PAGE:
Jim: Franchisees are given personal support by an experienced local franchisor, who in turn is both supported and held to account by a national structure. Entities such as divisional franchisors and admin centres also have dedicated roles, and the whole is held together by a shared ethos of service to clients and especially franchisees. By every measure, including client complaints and franchisee satisfaction and longevity, we’ve actually improved steadily in recent years as we’ve put better systems in place and advanced our IT systems.
RB: Most of the Jim’s brands involve low levels of investment. How would you describe the level of return on the investments of your most successful franchisees and master franchisees?
Jim: One franchisor has just knocked back an offer of $4 million for a business that cost him $130,000. The most successful franchisees pay [royalty] fees of around 1% of [sales] turnover and earn their initial investment back many times a year.
RB: Have you ever considered getting into a higher return on investment franchising concept?
Jim: The Jani-King concept looks attractive at some levels. I employed an ex-manager of theirs who told me their Western Australia office alone earned more profit than my entire company!
RB: In a recent article in The Age, journalist Mary-Anne Toy referred to your sprawling head office complex. The first thing that popped into my mind when I read that was that there must be large infrastructure in place at Jim’s. Could you tell readers what your head office structure looks like at Jim’s?
Jim: We have about 20 people in a rather basic office of 200 square metres [2,153 square feet]. Most of the ‘complex’ is our training and conference centre.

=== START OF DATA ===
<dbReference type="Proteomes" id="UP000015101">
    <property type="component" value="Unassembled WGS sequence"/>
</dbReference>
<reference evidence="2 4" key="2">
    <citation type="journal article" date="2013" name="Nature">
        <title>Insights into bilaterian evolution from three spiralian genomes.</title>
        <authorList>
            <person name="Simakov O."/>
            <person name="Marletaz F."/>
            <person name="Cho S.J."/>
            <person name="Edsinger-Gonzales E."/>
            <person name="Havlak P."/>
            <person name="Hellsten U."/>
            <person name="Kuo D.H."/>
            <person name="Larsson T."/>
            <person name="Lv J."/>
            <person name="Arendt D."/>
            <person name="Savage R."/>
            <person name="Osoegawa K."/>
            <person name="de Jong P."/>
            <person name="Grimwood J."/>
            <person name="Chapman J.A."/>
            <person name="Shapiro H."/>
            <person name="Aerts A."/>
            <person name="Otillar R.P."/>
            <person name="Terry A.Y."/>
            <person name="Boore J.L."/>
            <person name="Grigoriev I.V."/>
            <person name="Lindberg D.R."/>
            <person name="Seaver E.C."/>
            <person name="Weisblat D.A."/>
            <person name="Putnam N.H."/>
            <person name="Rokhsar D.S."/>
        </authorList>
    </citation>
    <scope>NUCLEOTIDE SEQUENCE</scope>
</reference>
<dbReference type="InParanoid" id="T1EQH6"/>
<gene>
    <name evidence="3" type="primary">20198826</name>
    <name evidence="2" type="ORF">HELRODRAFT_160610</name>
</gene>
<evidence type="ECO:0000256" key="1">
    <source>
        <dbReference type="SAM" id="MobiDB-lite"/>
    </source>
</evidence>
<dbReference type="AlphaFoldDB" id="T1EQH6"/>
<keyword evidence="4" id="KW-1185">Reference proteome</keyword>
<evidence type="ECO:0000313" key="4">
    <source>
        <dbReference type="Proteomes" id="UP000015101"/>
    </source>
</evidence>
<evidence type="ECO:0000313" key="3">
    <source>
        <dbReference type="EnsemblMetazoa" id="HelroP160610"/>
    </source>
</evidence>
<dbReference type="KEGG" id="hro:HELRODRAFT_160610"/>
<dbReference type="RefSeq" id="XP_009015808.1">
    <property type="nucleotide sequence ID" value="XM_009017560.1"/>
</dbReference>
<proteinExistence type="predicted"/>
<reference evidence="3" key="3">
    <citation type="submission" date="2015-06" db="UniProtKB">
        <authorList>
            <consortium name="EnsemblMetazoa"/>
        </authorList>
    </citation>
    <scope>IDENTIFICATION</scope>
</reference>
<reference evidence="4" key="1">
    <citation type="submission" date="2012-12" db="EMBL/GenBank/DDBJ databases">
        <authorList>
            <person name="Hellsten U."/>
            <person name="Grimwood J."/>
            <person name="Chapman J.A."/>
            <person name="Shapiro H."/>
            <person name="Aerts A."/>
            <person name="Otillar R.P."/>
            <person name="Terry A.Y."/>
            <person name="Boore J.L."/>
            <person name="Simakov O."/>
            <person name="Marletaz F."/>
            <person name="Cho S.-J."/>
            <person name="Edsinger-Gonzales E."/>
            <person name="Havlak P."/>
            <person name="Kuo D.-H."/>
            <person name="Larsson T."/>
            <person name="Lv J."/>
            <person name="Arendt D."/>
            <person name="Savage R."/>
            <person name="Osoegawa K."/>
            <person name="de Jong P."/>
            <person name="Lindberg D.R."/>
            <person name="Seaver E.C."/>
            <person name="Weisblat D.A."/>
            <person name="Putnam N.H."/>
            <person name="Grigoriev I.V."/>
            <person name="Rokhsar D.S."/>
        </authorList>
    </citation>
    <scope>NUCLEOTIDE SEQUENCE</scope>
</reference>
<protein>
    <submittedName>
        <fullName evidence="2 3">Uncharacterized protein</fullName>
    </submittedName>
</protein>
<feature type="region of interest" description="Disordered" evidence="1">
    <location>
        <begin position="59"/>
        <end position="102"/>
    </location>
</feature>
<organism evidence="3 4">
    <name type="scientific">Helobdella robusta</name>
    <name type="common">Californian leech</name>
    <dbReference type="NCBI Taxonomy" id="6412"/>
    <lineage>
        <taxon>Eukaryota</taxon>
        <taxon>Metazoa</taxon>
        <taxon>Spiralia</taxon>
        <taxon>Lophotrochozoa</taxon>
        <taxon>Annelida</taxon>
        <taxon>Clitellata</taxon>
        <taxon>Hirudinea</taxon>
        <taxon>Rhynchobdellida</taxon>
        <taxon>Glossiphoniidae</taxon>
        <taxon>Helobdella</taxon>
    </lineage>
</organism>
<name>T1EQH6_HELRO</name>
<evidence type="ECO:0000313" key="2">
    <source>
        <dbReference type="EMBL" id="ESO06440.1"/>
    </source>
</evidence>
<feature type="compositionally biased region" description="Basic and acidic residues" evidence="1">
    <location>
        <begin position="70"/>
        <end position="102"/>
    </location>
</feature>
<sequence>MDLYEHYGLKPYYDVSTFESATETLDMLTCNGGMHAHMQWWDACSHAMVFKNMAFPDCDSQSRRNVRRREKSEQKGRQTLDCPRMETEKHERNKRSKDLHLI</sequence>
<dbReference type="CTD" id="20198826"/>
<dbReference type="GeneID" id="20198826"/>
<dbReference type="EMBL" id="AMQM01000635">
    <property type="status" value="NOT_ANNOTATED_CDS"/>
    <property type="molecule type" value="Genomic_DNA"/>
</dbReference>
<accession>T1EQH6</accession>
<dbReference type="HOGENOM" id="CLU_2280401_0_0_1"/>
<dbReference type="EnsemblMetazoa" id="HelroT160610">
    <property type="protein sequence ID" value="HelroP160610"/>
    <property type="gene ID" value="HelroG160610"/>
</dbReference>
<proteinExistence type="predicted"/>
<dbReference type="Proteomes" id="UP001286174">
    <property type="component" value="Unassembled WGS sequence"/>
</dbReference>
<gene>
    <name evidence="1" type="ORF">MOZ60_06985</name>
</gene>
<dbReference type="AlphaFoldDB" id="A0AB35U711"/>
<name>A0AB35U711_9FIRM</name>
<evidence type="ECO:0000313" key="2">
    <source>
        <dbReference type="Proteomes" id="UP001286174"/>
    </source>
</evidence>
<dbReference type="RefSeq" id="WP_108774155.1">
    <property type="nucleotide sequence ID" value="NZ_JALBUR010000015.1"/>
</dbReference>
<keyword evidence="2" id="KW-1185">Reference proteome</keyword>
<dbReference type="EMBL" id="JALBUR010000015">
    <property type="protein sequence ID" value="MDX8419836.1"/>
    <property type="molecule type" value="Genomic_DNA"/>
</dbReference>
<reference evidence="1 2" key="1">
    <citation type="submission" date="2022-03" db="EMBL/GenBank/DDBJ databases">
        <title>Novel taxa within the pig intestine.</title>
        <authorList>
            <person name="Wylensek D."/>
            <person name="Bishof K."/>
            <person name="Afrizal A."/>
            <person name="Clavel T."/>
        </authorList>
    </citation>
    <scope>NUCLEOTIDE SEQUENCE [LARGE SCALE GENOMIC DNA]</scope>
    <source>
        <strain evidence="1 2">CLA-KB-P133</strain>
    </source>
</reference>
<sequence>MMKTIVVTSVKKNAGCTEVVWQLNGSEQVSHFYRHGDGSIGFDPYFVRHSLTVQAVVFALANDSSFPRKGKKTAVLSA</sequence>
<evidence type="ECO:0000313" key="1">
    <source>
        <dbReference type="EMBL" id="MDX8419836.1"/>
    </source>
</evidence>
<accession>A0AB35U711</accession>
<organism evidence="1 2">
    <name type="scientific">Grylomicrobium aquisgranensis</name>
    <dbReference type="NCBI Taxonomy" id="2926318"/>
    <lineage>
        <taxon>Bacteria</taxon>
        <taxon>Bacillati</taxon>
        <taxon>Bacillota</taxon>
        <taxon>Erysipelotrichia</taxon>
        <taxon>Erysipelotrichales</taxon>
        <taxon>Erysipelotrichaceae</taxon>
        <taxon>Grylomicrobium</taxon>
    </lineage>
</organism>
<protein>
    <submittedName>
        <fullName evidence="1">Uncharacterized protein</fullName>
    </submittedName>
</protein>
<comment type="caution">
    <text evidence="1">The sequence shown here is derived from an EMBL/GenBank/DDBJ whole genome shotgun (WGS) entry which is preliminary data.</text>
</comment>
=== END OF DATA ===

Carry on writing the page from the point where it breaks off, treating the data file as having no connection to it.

RB: You were recently reported in an article by Chalpat Sonti at Fairfax Media, calling for quality franchisors to ‘come out’ and support the need to make Australian franchising a healthier environment for all participants. Do you have any thoughts on why no other franchisor has come forward?
Jim: Most of the media frenzy has been driven by our peculiarly democratic structure, which greatly limits franchisor power – including mine. For example, the ridiculous idea I could be forced out arose from a voluntary referendum four years back when I offered to sell out if a majority of franchisors [i.e. Jim's master franchises] asked me to. As another example, I don’t have the power to cow franchisors [Jim's master franchises] by refusing to renew their contracts. Other franchisors [competitors and other franchising brands] see this and prefer to keep all power in their own hands.
RB: In recent times the franchising brand has come in for some criticism. How do you see the way forward for the Jim’s group given the recent negative media and have there been any changes to the Jim’s operation as a consequence?
Jim: We definitely need to slow down and consult more widely before introducing changes in future! The fuss hasn’t hurt the brand, and we’ll be all the better for taking a close look at how we do things.